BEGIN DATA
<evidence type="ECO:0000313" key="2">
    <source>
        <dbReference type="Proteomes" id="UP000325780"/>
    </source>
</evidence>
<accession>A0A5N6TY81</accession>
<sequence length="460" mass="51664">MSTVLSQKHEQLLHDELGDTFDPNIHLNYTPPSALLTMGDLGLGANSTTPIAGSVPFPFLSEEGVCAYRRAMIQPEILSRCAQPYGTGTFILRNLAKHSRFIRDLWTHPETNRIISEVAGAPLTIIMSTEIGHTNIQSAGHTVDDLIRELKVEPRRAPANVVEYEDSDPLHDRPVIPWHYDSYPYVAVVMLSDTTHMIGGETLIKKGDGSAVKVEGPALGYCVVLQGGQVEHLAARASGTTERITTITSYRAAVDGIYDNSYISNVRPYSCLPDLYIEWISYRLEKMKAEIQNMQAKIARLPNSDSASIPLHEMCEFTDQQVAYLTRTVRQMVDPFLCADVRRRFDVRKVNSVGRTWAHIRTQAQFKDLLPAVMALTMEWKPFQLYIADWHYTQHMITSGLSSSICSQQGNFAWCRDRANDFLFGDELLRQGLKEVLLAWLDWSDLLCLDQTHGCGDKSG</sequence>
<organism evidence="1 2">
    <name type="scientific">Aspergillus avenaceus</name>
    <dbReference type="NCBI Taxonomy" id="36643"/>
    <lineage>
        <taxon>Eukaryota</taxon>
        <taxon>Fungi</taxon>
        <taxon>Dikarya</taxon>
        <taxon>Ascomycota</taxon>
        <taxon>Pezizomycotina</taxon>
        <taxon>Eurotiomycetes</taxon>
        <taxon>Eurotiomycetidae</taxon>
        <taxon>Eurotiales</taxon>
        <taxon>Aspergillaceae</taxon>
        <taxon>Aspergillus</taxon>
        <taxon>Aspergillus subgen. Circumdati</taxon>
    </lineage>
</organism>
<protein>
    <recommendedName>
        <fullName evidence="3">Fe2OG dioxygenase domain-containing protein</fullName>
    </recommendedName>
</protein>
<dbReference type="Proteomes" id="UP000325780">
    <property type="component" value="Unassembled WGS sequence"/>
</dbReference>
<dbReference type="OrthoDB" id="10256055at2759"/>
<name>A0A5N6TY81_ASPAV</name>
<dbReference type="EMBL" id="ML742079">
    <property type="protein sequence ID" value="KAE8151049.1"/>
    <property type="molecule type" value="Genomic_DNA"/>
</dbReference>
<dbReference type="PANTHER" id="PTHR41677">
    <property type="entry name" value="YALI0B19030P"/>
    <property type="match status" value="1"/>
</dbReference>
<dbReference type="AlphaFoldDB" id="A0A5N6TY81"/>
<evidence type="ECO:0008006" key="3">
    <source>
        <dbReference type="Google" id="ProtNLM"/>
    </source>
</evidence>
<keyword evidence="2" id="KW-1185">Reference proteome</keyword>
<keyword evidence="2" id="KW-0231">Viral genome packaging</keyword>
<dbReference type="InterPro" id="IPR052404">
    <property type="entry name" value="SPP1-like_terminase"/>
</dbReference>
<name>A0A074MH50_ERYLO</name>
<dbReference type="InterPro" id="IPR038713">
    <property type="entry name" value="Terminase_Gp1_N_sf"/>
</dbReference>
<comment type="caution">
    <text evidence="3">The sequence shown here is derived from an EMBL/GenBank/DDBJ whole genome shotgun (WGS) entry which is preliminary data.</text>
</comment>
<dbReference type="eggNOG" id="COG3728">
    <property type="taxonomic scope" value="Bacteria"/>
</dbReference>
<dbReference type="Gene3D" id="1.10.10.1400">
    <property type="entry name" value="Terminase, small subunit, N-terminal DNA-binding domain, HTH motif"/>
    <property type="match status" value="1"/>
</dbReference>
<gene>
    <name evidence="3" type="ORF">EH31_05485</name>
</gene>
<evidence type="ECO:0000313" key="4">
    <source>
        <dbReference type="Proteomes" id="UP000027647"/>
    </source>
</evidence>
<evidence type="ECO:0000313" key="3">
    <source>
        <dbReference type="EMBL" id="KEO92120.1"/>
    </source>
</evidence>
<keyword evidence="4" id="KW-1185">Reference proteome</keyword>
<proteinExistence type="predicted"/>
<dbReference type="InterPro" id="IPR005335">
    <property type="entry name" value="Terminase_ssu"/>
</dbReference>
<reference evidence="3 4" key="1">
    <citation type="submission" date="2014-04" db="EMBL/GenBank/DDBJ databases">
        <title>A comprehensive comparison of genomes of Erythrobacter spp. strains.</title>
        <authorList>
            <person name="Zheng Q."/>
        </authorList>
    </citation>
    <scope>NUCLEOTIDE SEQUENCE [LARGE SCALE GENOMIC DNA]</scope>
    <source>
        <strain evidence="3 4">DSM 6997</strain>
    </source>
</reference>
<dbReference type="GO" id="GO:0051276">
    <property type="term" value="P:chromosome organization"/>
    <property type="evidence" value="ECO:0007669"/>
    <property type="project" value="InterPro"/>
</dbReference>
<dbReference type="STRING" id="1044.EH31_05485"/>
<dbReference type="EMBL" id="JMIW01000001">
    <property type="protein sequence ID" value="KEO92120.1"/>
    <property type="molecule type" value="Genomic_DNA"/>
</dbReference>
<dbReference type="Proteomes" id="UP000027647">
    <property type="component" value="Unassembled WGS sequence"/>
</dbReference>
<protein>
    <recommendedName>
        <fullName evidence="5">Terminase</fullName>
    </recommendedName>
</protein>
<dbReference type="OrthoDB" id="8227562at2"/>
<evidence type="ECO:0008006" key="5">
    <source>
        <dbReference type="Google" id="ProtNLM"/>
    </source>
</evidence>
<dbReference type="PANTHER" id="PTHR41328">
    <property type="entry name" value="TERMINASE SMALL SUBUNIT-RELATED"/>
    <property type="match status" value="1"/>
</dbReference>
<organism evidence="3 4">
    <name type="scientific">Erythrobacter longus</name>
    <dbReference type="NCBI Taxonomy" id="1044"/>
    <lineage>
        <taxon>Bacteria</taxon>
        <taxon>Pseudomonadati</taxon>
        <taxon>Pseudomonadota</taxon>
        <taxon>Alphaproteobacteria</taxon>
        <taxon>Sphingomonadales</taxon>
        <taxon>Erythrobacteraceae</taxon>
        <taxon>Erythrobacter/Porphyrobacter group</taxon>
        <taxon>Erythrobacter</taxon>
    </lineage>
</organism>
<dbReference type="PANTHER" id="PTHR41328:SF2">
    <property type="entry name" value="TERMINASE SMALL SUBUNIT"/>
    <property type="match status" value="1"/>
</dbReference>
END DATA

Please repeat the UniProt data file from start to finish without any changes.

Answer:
<evidence type="ECO:0000313" key="2">
    <source>
        <dbReference type="Proteomes" id="UP000325780"/>
    </source>
</evidence>
<accession>A0A5N6TY81</accession>
<sequence length="460" mass="51664">MSTVLSQKHEQLLHDELGDTFDPNIHLNYTPPSALLTMGDLGLGANSTTPIAGSVPFPFLSEEGVCAYRRAMIQPEILSRCAQPYGTGTFILRNLAKHSRFIRDLWTHPETNRIISEVAGAPLTIIMSTEIGHTNIQSAGHTVDDLIRELKVEPRRAPANVVEYEDSDPLHDRPVIPWHYDSYPYVAVVMLSDTTHMIGGETLIKKGDGSAVKVEGPALGYCVVLQGGQVEHLAARASGTTERITTITSYRAAVDGIYDNSYISNVRPYSCLPDLYIEWISYRLEKMKAEIQNMQAKIARLPNSDSASIPLHEMCEFTDQQVAYLTRTVRQMVDPFLCADVRRRFDVRKVNSVGRTWAHIRTQAQFKDLLPAVMALTMEWKPFQLYIADWHYTQHMITSGLSSSICSQQGNFAWCRDRANDFLFGDELLRQGLKEVLLAWLDWSDLLCLDQTHGCGDKSG</sequence>
<organism evidence="1 2">
    <name type="scientific">Aspergillus avenaceus</name>
    <dbReference type="NCBI Taxonomy" id="36643"/>
    <lineage>
        <taxon>Eukaryota</taxon>
        <taxon>Fungi</taxon>
        <taxon>Dikarya</taxon>
        <taxon>Ascomycota</taxon>
        <taxon>Pezizomycotina</taxon>
        <taxon>Eurotiomycetes</taxon>
        <taxon>Eurotiomycetidae</taxon>
        <taxon>Eurotiales</taxon>
        <taxon>Aspergillaceae</taxon>
        <taxon>Aspergillus</taxon>
        <taxon>Aspergillus subgen. Circumdati</taxon>
    </lineage>
</organism>
<protein>
    <recommendedName>
        <fullName evidence="3">Fe2OG dioxygenase domain-containing protein</fullName>
    </recommendedName>
</protein>
<dbReference type="Proteomes" id="UP000325780">
    <property type="component" value="Unassembled WGS sequence"/>
</dbReference>
<dbReference type="OrthoDB" id="10256055at2759"/>
<name>A0A5N6TY81_ASPAV</name>
<dbReference type="EMBL" id="ML742079">
    <property type="protein sequence ID" value="KAE8151049.1"/>
    <property type="molecule type" value="Genomic_DNA"/>
</dbReference>
<dbReference type="PANTHER" id="PTHR41677">
    <property type="entry name" value="YALI0B19030P"/>
    <property type="match status" value="1"/>
</dbReference>
<dbReference type="AlphaFoldDB" id="A0A5N6TY81"/>
<evidence type="ECO:0008006" key="3">
    <source>
        <dbReference type="Google" id="ProtNLM"/>
    </source>
</evidence>
<keyword evidence="2" id="KW-1185">Reference proteome</keyword>
<keyword evidence="2" id="KW-0231">Viral genome packaging</keyword>
<dbReference type="InterPro" id="IPR052404">
    <property type="entry name" value="SPP1-like_terminase"/>
</dbReference>
<name>A0A074MH50_ERYLO</name>
<dbReference type="InterPro" id="IPR038713">
    <property type="entry name" value="Terminase_Gp1_N_sf"/>
</dbReference>
<comment type="caution">
    <text evidence="3">The sequence shown here is derived from an EMBL/GenBank/DDBJ whole genome shotgun (WGS) entry which is preliminary data.</text>
</comment>
<dbReference type="eggNOG" id="COG3728">
    <property type="taxonomic scope" value="Bacteria"/>
</dbReference>
<dbReference type="Gene3D" id="1.10.10.1400">
    <property type="entry name" value="Terminase, small subunit, N-terminal DNA-binding domain, HTH motif"/>
    <property type="match status" value="1"/>
</dbReference>
<gene>
    <name evidence="3" type="ORF">EH31_05485</name>
</gene>
<evidence type="ECO:0000313" key="4">
    <source>
        <dbReference type="Proteomes" id="UP000027647"/>
    </source>
</evidence>
<evidence type="ECO:0000313" key="3">
    <source>
        <dbReference type="EMBL" id="KEO92120.1"/>
    </source>
</evidence>
<keyword evidence="4" id="KW-1185">Reference proteome</keyword>
<proteinExistence type="predicted"/>
<dbReference type="InterPro" id="IPR005335">
    <property type="entry name" value="Terminase_ssu"/>
</dbReference>
<reference evidence="3 4" key="1">
    <citation type="submission" date="2014-04" db="EMBL/GenBank/DDBJ databases">
        <title>A comprehensive comparison of genomes of Erythrobacter spp. strains.</title>
        <authorList>
            <person name="Zheng Q."/>
        </authorList>
    </citation>
    <scope>NUCLEOTIDE SEQUENCE [LARGE SCALE GENOMIC DNA]</scope>
    <source>
        <strain evidence="3 4">DSM 6997</strain>
    </source>
</reference>
<dbReference type="GO" id="GO:0051276">
    <property type="term" value="P:chromosome organization"/>
    <property type="evidence" value="ECO:0007669"/>
    <property type="project" value="InterPro"/>
</dbReference>
<dbReference type="STRING" id="1044.EH31_05485"/>
<dbReference type="EMBL" id="JMIW01000001">
    <property type="protein sequence ID" value="KEO92120.1"/>
    <property type="molecule type" value="Genomic_DNA"/>
</dbReference>
<dbReference type="Proteomes" id="UP000027647">
    <property type="component" value="Unassembled WGS sequence"/>
</dbReference>
<protein>
    <recommendedName>
        <fullName evidence="5">Terminase</fullName>
    </recommendedName>
</protein>
<dbReference type="OrthoDB" id="8227562at2"/>
<evidence type="ECO:0008006" key="5">
    <source>
        <dbReference type="Google" id="ProtNLM"/>
    </source>
</evidence>
<dbReference type="PANTHER" id="PTHR41328">
    <property type="entry name" value="TERMINASE SMALL SUBUNIT-RELATED"/>
    <property type="match status" value="1"/>
</dbReference>
<organism evidence="3 4">
    <name type="scientific">Erythrobacter longus</name>
    <dbReference type="NCBI Taxonomy" id="1044"/>
    <lineage>
        <taxon>Bacteria</taxon>
        <taxon>Pseudomonadati</taxon>
        <taxon>Pseudomonadota</taxon>
        <taxon>Alphaproteobacteria</taxon>
        <taxon>Sphingomonadales</taxon>
        <taxon>Erythrobacteraceae</taxon>
        <taxon>Erythrobacter/Porphyrobacter group</taxon>
        <taxon>Erythrobacter</taxon>
    </lineage>
</organism>
<dbReference type="PANTHER" id="PTHR41328:SF2">
    <property type="entry name" value="TERMINASE SMALL SUBUNIT"/>
    <property type="match status" value="1"/>
</dbReference>